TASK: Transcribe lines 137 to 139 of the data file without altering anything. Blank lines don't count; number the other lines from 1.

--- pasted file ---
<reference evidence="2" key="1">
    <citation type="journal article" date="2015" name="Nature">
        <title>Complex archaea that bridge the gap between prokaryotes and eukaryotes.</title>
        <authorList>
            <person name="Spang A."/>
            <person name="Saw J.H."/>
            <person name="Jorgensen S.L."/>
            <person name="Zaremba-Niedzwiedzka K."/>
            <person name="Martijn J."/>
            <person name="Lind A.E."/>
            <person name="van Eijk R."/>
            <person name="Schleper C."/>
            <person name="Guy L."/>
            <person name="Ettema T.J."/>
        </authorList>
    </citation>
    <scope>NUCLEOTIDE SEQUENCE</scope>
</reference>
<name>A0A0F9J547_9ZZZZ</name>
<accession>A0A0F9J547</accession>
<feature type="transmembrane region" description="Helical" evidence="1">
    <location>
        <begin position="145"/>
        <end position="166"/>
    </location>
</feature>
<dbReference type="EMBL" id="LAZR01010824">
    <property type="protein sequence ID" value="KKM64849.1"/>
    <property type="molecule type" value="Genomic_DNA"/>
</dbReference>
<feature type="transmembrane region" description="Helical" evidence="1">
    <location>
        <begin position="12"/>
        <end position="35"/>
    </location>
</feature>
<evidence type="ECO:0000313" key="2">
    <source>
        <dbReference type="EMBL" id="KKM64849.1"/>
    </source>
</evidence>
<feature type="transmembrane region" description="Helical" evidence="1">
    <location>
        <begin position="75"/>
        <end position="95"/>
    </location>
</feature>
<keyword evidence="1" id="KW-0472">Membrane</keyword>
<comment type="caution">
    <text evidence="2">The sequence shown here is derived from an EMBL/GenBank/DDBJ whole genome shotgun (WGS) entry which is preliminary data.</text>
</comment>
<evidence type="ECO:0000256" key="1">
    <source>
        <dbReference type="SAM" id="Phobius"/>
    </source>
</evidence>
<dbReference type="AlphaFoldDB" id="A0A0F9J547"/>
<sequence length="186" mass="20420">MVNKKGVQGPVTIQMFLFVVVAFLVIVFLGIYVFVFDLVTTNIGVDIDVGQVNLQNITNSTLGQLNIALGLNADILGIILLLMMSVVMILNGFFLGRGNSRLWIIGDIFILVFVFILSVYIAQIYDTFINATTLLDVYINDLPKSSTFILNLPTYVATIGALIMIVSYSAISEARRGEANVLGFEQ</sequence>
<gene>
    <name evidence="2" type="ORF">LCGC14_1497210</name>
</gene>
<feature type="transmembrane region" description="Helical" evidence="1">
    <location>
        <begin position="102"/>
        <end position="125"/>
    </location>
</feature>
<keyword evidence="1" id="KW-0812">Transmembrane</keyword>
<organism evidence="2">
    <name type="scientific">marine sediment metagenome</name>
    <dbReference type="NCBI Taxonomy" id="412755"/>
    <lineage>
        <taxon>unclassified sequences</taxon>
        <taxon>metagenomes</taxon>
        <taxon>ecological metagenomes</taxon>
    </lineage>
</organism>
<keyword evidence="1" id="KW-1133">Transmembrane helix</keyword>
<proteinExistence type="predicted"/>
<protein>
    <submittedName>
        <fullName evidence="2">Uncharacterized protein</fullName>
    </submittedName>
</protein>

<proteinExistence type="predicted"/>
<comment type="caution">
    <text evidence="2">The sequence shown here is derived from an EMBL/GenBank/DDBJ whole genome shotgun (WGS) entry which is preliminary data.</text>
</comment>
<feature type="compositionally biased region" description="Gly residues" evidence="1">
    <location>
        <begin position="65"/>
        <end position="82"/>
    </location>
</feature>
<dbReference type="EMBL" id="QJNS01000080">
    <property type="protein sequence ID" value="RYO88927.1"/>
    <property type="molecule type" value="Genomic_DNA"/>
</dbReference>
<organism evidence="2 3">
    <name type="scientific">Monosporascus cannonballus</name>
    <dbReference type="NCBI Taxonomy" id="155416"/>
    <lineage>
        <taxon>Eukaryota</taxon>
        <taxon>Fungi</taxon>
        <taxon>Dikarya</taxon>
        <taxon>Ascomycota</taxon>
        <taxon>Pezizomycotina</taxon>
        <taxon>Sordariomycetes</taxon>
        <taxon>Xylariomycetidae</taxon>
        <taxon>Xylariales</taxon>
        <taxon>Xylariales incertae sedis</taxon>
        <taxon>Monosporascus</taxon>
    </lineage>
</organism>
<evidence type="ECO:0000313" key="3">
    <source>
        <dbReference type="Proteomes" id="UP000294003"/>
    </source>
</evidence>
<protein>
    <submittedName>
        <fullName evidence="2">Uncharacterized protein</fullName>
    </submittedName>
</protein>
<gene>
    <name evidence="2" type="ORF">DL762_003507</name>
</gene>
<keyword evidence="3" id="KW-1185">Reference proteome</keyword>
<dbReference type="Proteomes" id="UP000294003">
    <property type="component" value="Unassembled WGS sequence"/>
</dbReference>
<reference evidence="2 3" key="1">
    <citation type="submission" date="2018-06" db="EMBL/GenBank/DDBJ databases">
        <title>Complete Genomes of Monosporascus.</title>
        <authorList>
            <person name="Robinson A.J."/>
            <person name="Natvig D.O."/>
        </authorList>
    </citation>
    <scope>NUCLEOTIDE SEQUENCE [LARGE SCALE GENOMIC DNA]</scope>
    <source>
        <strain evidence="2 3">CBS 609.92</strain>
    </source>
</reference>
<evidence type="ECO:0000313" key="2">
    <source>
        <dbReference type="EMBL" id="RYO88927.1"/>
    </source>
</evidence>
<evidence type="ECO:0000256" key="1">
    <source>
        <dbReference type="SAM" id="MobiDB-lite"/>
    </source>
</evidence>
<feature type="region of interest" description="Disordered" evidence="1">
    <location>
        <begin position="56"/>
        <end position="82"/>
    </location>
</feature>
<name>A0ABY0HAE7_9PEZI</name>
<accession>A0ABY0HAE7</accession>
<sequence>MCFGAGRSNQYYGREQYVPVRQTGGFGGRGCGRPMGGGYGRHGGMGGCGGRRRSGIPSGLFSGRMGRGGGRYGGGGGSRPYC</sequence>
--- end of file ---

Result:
            <person name="Natvig D.O."/>
        </authorList>
    </citation>